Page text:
Novel Strategies to Prevent Malaria and Improve HIV Outcomes in Uganda (II)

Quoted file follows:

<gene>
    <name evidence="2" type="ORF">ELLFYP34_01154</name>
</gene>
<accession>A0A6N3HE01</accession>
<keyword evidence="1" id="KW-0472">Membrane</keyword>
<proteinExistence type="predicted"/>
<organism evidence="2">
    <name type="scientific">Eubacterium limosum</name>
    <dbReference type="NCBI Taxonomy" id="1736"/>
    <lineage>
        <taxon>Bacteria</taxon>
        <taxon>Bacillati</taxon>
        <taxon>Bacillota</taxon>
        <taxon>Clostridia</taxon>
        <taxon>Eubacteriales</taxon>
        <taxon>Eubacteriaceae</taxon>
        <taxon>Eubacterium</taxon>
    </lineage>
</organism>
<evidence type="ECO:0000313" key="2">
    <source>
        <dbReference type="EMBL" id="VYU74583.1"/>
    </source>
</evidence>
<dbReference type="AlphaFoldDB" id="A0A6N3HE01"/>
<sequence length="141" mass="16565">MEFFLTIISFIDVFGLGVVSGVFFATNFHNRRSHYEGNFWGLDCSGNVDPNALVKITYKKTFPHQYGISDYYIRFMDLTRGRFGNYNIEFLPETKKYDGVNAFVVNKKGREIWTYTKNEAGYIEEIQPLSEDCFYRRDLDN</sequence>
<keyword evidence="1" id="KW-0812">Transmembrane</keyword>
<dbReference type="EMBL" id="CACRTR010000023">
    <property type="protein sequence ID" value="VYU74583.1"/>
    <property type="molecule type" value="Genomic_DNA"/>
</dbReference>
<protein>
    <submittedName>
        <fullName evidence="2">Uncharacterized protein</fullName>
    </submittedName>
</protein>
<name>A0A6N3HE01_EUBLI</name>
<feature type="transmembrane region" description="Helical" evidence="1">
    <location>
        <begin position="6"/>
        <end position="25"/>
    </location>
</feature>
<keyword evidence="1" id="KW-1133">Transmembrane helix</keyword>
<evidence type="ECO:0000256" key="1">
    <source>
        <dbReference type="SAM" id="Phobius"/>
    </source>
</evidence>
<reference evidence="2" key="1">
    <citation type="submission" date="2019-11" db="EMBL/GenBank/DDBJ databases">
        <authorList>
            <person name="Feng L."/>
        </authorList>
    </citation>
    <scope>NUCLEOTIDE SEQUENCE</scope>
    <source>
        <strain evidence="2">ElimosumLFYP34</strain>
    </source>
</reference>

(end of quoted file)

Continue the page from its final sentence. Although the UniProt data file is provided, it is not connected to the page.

HIV and malaria are two of the most important infectious diseases worldwide, and are synergistic in sub-Saharan Africa. The overarching goal of this program project is to evaluate novel and strategic interventions to reduce the burden of malaria and improve HIV outcomes among children and pregnant women, the populations most affected by the overlap of these diseases. We hypothesize that treatment with HIV protease inhibitors (PIs) will lower the incidence of malaria and consequent morbidity in HIV-infected children and pregnant women compared to those treated with standard antiretroviral treatment. This hypothesis is based on the appreciation that malaria parasites and HIV express biochemically similar proteases and the observation that HIV PIs exert potent in vitro antimalarial activity. Second, we hypothesize that in HIV-uninfected children, chemopreventive therapy will offer strong protection against malaria without increased malarial morbidity after discontinuation of the intervention. Third, we hypothesize that intermittent or chronic antimalarial and PI-based antiretroviral therapy will select for drug resistant parasites, and that different drugs will offer different selective pressures. Four interlinked studies to test these three hypotheses comprise our P01 projects: 1: Protease inhibitors for the prevention of malaria in HIV-infected children 2: Protease inhibitors to reduce malaria morbidity in HIV-infected pregnant women 3: Chemopreventive therapy for malaria in HIV-uninfected infants and children 4: Selection of drug resistant malaria parasites by antimalarial and HIV therapies The projects will enroll a total of 1600 participants and be implemented by a multidisciplinary, multinational team in Tororo, Uganda, a site of high malaria transmission. Administrative and data/statistics cores will support the 4 projects. The projects will be conducted in the context of proven malaria preventive strategies that are currently the standard of care for most of sub-Saharan Africa: 1) the use of chemoprophylaxis with trimethoprim-sulfamethoxazole in HIV-infected children and pregnant women, and 2) the use of insecticide treated nets. Our primary goal will be to build on current knowledge to establish new approaches to reduce HIV and malaria burden in sub-Saharan Africa, and to advance the public health approach to both diseases.